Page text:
As an illustration, imagine a prison justice organization that, in order to ensure representation on its board of people directly affected by incarceration, required in its by-laws that to be eligible for a seat on the board, a person must currently be incarcerated. When that person’s incarceration ended they would be disqualified as a director without any intervention by the board or anyone else.

Eligibility: Being a Member

Organizations’ by-laws sometimes make membership in the organization an eligibility requirement to act as a director. If the by-laws also make the board responsible for revoking membership, it can be tempting to see this as a workaround to avoid a general meeting. The board could revoke the unwanted director’s membership, which in turn immediately disqualifies them as a director. But in this type of situation, courts have generally not hesitated to reverse the board’s decision when it appears to be a political maneuver aimed at circumventing the normal removal rules.

If the organization is able to convincingly demonstrate that revocation of membership is legitimately required by the governing documents, rather than being politically motivated, however, it seems more likely that disqualification on the basis of revoked membership could be upheld. If the decision is made by the board alone, however, it is likely to be treated as inherently suspect. Federally incorporated not-for-profits may in some cases have more latitude in this respect. 

If a disciplinary committee established by the organization’s by-laws is tasked with investigating complaints of harassment or violations of the organization’s code of ethics, revocation of membership on the basis of a recommendation of the committee after investigating, even if it results in a director’s disqualification, is one example where disqualification becomes more likely to be upheld as legitimate.

The size of the organization’s membership will also play into this assessment. The process is more likely to still be seen as politically motivated in organizations with small memberships who very rarely investigate member transgressions, when compared with larger organizations who can demonstrate that their disciplinary process consistently operates in the same way irrespective of whether a member also holds another office. Because the validity of this type of process is context-specific and because it touches on a number of legal issues including sensitive issues relating to fair treatment and dignity, putting this type of process in place is best done with legal advice specific to your organization.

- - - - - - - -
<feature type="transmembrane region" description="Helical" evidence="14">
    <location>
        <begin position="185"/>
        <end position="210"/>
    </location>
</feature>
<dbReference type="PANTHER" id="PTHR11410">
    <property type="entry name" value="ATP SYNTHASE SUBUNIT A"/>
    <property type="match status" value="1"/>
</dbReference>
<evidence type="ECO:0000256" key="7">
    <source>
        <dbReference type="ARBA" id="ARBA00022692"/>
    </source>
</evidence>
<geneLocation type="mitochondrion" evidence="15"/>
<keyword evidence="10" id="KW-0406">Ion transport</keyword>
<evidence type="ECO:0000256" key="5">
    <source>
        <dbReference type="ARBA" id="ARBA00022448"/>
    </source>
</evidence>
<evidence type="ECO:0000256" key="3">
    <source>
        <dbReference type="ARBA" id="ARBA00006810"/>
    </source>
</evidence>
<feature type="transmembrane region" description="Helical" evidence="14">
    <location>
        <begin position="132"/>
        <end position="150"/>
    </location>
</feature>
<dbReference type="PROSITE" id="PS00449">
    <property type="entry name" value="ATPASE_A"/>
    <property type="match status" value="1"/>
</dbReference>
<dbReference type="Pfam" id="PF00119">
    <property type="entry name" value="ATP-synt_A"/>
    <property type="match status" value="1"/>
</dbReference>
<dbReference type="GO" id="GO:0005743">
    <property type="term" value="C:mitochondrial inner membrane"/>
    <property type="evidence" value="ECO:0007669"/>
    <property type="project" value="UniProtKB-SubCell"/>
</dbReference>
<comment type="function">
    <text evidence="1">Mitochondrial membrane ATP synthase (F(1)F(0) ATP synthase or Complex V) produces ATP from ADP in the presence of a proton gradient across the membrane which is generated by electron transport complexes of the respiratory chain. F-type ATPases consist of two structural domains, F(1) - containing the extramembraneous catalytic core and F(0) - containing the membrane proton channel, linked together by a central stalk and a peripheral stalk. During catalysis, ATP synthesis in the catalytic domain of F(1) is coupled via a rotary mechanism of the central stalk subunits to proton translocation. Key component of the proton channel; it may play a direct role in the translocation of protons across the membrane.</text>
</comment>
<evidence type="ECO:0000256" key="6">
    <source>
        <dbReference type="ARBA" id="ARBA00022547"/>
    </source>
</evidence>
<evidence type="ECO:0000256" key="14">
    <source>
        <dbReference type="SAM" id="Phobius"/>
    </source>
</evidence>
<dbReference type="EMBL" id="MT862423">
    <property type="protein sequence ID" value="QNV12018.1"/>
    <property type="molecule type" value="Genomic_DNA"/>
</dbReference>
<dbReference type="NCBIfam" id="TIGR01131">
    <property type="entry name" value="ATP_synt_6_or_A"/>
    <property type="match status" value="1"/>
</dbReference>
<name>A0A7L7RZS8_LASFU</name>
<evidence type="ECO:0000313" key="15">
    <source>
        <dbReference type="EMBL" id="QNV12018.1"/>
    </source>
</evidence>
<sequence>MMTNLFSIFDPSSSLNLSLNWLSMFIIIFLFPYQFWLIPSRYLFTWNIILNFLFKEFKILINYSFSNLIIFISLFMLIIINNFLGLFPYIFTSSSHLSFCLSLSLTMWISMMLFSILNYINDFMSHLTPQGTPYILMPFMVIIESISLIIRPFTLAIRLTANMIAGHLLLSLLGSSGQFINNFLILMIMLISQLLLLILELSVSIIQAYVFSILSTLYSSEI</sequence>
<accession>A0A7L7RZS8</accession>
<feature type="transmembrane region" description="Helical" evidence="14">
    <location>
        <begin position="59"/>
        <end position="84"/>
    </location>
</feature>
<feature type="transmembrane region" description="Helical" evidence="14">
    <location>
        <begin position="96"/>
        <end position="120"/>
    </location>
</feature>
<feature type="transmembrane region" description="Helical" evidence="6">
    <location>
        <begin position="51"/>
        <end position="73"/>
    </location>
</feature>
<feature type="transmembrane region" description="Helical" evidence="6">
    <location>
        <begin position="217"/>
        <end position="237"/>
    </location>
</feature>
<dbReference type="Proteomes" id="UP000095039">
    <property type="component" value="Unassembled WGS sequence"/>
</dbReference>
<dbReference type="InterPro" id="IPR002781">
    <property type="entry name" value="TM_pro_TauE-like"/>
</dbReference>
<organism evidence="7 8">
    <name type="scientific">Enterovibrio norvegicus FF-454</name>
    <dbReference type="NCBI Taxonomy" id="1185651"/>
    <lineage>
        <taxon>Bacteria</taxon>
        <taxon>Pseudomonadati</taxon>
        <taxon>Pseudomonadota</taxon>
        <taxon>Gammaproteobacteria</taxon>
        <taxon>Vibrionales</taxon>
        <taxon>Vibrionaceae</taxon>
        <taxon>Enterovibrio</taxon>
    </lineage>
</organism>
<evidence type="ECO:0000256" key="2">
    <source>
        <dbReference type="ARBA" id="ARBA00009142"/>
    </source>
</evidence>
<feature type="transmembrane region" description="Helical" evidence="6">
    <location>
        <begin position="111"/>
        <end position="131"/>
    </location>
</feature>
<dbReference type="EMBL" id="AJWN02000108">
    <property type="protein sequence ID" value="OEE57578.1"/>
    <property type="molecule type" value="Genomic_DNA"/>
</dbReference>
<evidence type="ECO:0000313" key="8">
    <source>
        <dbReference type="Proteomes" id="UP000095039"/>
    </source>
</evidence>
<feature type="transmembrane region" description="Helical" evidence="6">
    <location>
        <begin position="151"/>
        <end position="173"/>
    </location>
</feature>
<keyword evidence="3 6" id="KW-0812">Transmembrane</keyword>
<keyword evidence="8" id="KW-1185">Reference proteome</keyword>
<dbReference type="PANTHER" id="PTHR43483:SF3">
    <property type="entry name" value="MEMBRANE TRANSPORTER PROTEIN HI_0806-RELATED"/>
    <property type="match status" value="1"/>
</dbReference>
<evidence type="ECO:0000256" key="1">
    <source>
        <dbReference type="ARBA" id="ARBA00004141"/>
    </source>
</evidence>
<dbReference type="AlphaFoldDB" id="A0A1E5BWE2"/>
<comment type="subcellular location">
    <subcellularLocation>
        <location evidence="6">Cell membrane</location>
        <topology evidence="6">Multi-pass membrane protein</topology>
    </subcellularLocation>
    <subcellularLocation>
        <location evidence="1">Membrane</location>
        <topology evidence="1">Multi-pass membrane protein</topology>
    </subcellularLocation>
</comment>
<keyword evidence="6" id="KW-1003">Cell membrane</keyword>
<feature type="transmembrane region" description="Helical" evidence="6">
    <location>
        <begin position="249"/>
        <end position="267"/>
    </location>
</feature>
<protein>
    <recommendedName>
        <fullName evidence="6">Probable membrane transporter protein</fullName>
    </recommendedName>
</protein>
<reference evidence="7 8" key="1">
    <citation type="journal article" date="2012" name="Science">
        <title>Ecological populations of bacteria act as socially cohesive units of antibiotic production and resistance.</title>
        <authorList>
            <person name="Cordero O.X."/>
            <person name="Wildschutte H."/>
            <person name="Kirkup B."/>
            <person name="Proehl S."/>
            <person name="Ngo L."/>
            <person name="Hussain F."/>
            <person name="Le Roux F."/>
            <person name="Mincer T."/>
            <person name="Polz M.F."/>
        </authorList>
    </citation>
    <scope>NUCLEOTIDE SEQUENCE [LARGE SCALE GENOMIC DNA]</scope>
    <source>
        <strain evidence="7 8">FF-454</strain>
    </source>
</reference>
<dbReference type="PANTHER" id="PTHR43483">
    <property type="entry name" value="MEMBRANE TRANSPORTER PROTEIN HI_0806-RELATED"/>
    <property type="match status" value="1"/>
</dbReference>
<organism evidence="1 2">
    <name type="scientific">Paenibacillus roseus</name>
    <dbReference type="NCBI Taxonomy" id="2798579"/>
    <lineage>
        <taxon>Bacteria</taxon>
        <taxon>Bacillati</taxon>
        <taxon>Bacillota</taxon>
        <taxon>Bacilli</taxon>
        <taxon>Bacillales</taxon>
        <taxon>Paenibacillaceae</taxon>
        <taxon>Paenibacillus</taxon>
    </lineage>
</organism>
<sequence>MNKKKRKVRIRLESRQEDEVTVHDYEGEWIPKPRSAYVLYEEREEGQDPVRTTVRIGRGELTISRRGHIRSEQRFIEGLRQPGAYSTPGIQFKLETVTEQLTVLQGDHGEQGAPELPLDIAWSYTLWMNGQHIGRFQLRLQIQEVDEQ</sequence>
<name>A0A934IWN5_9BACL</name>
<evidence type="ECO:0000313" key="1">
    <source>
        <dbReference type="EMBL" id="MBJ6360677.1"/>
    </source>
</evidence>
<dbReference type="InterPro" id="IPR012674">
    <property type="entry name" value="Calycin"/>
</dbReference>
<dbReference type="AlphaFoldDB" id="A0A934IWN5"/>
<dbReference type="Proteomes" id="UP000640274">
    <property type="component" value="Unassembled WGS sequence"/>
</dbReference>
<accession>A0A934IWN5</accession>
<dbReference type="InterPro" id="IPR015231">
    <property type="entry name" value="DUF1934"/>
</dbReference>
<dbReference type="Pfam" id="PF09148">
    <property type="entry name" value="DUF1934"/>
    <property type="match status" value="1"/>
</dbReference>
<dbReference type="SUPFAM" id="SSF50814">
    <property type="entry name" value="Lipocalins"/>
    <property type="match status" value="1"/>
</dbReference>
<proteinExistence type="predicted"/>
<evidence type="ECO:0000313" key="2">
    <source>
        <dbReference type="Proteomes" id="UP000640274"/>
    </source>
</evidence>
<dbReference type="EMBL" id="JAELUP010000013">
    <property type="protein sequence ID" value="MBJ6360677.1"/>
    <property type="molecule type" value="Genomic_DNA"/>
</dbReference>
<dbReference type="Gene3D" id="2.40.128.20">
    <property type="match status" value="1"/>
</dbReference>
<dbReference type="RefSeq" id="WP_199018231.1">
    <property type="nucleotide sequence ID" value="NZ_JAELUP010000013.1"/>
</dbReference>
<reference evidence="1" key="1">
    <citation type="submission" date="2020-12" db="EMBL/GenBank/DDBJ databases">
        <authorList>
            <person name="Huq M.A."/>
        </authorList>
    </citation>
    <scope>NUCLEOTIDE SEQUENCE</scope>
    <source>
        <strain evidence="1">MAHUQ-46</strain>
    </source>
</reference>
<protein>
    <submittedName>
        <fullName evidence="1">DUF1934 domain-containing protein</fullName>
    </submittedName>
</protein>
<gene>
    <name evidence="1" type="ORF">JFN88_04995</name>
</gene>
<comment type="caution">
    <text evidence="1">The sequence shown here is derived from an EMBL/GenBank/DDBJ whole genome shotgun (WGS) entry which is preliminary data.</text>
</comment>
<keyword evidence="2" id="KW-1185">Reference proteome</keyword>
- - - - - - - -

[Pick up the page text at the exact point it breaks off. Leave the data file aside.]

Removing an Officer

It’s important to distinguish removal of the officers (e.g. president, secretary, treasurer) from the removal of directors. Officers often hold both of these offices at the same time. Note also that an executive director is generally an employee and not a director in the sense of sitting on the board of directors.

If the officers are elected by the board of directors, then following the principle that the power of election includes the power of removal, the board can remove an officer from office. The board does not need to provide a serious reason. The removed officer will, of course, remain a director.

It’s important to note that if the officer occupies a paid position or has an employment contract with the organization, the board may not be able to remove them without violating that contract.

Legal Information for Non-Profits in Quebec

COCo maintains a large amount of legal information on other topics pertinent to nonprofits, which you can find here.

We also recommend checking out the Educaloi website for additional information!

Mark Phillips wrote this blog post! Mark is a lawyer who advises non-profits and charities. He can be reached at  Nothing in this blog post is legal advice: please consult a lawyer to receive advice regarding your organization’s situation.